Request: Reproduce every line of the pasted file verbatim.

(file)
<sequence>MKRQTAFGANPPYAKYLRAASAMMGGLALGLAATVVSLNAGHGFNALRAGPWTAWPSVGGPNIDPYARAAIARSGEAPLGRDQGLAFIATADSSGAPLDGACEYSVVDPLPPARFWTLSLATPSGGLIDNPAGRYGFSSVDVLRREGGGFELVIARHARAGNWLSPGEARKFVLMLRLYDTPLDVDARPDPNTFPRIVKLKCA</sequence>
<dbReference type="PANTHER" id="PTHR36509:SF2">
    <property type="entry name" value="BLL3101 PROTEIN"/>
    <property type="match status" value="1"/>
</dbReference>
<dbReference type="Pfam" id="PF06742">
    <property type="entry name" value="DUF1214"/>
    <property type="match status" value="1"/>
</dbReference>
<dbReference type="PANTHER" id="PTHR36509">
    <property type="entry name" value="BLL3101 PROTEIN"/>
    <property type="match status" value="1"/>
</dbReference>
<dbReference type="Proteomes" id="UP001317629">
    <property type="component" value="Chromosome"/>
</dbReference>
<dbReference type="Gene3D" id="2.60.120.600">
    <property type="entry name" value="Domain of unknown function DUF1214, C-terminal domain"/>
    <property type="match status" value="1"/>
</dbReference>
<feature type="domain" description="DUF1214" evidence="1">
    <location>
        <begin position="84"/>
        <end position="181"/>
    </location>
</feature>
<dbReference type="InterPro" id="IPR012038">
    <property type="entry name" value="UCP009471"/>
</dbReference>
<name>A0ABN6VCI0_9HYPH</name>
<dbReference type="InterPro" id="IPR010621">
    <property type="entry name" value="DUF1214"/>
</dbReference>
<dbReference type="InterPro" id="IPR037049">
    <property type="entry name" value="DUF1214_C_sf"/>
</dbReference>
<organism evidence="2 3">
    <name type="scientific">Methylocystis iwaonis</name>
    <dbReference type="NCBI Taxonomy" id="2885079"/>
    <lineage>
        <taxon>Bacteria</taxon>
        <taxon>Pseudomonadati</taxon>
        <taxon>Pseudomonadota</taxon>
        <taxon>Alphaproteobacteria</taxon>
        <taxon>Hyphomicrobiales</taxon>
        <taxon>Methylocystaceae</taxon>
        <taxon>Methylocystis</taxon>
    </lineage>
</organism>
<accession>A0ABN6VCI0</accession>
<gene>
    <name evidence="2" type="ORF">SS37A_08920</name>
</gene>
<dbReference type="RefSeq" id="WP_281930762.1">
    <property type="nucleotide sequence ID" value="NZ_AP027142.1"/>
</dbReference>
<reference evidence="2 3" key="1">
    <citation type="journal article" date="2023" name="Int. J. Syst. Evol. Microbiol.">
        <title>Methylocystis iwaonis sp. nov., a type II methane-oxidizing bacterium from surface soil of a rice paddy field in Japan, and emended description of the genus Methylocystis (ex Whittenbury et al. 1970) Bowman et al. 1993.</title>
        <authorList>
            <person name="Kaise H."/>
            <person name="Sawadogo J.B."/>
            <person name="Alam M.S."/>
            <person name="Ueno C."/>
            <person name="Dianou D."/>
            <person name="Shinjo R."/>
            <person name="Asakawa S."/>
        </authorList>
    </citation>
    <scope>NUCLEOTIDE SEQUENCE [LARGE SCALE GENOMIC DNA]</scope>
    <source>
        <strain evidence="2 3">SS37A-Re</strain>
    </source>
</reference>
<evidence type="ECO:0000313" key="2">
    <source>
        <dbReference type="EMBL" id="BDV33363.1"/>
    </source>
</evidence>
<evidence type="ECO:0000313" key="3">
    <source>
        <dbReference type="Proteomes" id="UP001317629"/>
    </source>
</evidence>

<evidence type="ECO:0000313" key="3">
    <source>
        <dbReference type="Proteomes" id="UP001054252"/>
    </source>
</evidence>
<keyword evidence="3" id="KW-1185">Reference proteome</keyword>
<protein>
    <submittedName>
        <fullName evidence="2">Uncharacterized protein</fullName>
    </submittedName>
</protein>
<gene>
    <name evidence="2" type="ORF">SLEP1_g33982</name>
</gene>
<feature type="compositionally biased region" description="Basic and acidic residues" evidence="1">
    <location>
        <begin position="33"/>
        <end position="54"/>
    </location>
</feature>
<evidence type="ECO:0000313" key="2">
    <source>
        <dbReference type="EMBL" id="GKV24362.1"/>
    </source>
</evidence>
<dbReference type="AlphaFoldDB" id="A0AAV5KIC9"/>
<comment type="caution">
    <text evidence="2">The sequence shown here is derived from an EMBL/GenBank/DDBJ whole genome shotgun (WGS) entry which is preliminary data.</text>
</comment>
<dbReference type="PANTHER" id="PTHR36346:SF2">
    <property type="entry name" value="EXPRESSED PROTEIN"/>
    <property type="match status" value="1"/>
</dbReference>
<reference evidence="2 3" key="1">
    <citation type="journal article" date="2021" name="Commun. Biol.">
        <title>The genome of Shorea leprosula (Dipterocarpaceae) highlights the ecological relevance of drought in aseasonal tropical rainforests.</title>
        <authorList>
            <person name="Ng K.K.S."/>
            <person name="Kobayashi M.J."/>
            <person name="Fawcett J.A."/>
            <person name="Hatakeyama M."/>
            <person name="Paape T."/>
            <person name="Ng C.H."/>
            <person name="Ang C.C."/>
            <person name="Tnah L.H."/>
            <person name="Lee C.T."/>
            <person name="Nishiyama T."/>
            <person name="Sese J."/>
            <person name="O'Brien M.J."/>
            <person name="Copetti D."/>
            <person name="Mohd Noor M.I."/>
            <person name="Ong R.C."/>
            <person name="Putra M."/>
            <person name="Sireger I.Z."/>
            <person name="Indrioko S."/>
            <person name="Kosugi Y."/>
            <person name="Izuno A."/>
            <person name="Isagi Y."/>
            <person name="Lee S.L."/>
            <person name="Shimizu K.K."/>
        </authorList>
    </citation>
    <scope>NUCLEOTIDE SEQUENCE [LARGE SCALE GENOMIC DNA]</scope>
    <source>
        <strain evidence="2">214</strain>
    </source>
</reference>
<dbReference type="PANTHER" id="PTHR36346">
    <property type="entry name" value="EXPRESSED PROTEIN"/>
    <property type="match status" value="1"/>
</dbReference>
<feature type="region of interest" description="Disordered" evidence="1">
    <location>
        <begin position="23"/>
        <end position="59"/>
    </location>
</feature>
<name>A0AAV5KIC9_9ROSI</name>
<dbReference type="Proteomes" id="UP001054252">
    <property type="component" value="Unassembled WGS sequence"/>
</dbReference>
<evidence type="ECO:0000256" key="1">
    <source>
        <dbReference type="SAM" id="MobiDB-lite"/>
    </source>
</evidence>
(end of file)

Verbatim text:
<sequence>MKRQTAFGANPPYAKYLRAASAMMGGLALGLAATVVSLNAGHGFNALRAGPWTAWPSVGGPNIDPYARAAIARSGEAPLGRDQGLAFIATADSSGAPLDGACEYSVVDPLPPARFWTLSLATPSGGLIDNPAGRYGFSSVDVLRREGGGFELVIARHARAGNWLSPGEARKFVLMLRLYDTPLDVDARPDPNTFPRIVKLKCA</sequence>
<dbReference type="PANTHER" id="PTHR36509:SF2">
    <property type="entry name" value="BLL3101 PROTEIN"/>
    <property type="match status" value="1"/>
</dbReference>
<dbReference type="Pfam" id="PF06742">
    <property type="entry name" value="DUF1214"/>
    <property type="match status" value="1"/>
</dbReference>
<dbReference type="PANTHER" id="PTHR36509">
    <property type="entry name" value="BLL3101 PROTEIN"/>
    <property type="match status" value="1"/>
</dbReference>
<dbReference type="Proteomes" id="UP001317629">
    <property type="component" value="Chromosome"/>
</dbReference>
<dbReference type="Gene3D" id="2.60.120.600">
    <property type="entry name" value="Domain of unknown function DUF1214, C-terminal domain"/>
    <property type="match status" value="1"/>
</dbReference>
<feature type="domain" description="DUF1214" evidence="1">
    <location>
        <begin position="84"/>
        <end position="181"/>
    </location>
</feature>
<dbReference type="InterPro" id="IPR012038">
    <property type="entry name" value="UCP009471"/>
</dbReference>
<name>A0ABN6VCI0_9HYPH</name>
<dbReference type="InterPro" id="IPR010621">
    <property type="entry name" value="DUF1214"/>
</dbReference>
<dbReference type="InterPro" id="IPR037049">
    <property type="entry name" value="DUF1214_C_sf"/>
</dbReference>
<organism evidence="2 3">
    <name type="scientific">Methylocystis iwaonis</name>
    <dbReference type="NCBI Taxonomy" id="2885079"/>
    <lineage>
        <taxon>Bacteria</taxon>
        <taxon>Pseudomonadati</taxon>
        <taxon>Pseudomonadota</taxon>
        <taxon>Alphaproteobacteria</taxon>
        <taxon>Hyphomicrobiales</taxon>
        <taxon>Methylocystaceae</taxon>
        <taxon>Methylocystis</taxon>
    </lineage>
</organism>
<accession>A0ABN6VCI0</accession>
<gene>
    <name evidence="2" type="ORF">SS37A_08920</name>
</gene>
<dbReference type="RefSeq" id="WP_281930762.1">
    <property type="nucleotide sequence ID" value="NZ_AP027142.1"/>
</dbReference>
<reference evidence="2 3" key="1">
    <citation type="journal article" date="2023" name="Int. J. Syst. Evol. Microbiol.">
        <title>Methylocystis iwaonis sp. nov., a type II methane-oxidizing bacterium from surface soil of a rice paddy field in Japan, and emended description of the genus Methylocystis (ex Whittenbury et al. 1970) Bowman et al. 1993.</title>
        <authorList>
            <person name="Kaise H."/>
            <person name="Sawadogo J.B."/>
            <person name="Alam M.S."/>
            <person name="Ueno C."/>
            <person name="Dianou D."/>
            <person name="Shinjo R."/>
            <person name="Asakawa S."/>
        </authorList>
    </citation>
    <scope>NUCLEOTIDE SEQUENCE [LARGE SCALE GENOMIC DNA]</scope>
    <source>
        <strain evidence="2 3">SS37A-Re</strain>
    </source>
</reference>
<evidence type="ECO:0000313" key="2">
    <source>
        <dbReference type="EMBL" id="BDV33363.1"/>
    </source>
</evidence>
<evidence type="ECO:0000313" key="3">
    <source>
        <dbReference type="Proteomes" id="UP001317629"/>
    </source>
</evidence>

<evidence type="ECO:0000313" key="3">
    <source>
        <dbReference type="Proteomes" id="UP001054252"/>
    </source>
</evidence>
<keyword evidence="3" id="KW-1185">Reference proteome</keyword>
<protein>
    <submittedName>
        <fullName evidence="2">Uncharacterized protein</fullName>
    </submittedName>
</protein>
<gene>
    <name evidence="2" type="ORF">SLEP1_g33982</name>
</gene>
<feature type="compositionally biased region" description="Basic and acidic residues" evidence="1">
    <location>
        <begin position="33"/>
        <end position="54"/>
    </location>
</feature>
<evidence type="ECO:0000313" key="2">
    <source>
        <dbReference type="EMBL" id="GKV24362.1"/>
    </source>
</evidence>
<dbReference type="AlphaFoldDB" id="A0AAV5KIC9"/>
<comment type="caution">
    <text evidence="2">The sequence shown here is derived from an EMBL/GenBank/DDBJ whole genome shotgun (WGS) entry which is preliminary data.</text>
</comment>
<dbReference type="PANTHER" id="PTHR36346:SF2">
    <property type="entry name" value="EXPRESSED PROTEIN"/>
    <property type="match status" value="1"/>
</dbReference>
<reference evidence="2 3" key="1">
    <citation type="journal article" date="2021" name="Commun. Biol.">
        <title>The genome of Shorea leprosula (Dipterocarpaceae) highlights the ecological relevance of drought in aseasonal tropical rainforests.</title>
        <authorList>
            <person name="Ng K.K.S."/>
            <person name="Kobayashi M.J."/>
            <person name="Fawcett J.A."/>
            <person name="Hatakeyama M."/>
            <person name="Paape T."/>
            <person name="Ng C.H."/>
            <person name="Ang C.C."/>
            <person name="Tnah L.H."/>
            <person name="Lee C.T."/>
            <person name="Nishiyama T."/>
            <person name="Sese J."/>
            <person name="O'Brien M.J."/>
            <person name="Copetti D."/>
            <person name="Mohd Noor M.I."/>
            <person name="Ong R.C."/>
            <person name="Putra M."/>
            <person name="Sireger I.Z."/>
            <person name="Indrioko S."/>
            <person name="Kosugi Y."/>
            <person name="Izuno A."/>
            <person name="Isagi Y."/>
            <person name="Lee S.L."/>
            <person name="Shimizu K.K."/>
        </authorList>
    </citation>
    <scope>NUCLEOTIDE SEQUENCE [LARGE SCALE GENOMIC DNA]</scope>
    <source>
        <strain evidence="2">214</strain>
    </source>
</reference>
<dbReference type="PANTHER" id="PTHR36346">
    <property type="entry name" value="EXPRESSED PROTEIN"/>
    <property type="match status" value="1"/>
</dbReference>
<feature type="region of interest" description="Disordered" evidence="1">
    <location>
        <begin position="23"/>
        <end position="59"/>
    </location>
</feature>
<name>A0AAV5KIC9_9ROSI</name>
<dbReference type="Proteomes" id="UP001054252">
    <property type="component" value="Unassembled WGS sequence"/>
</dbReference>
<evidence type="ECO:0000256" key="1">
    <source>
        <dbReference type="SAM" id="MobiDB-lite"/>
    </source>
</evidence>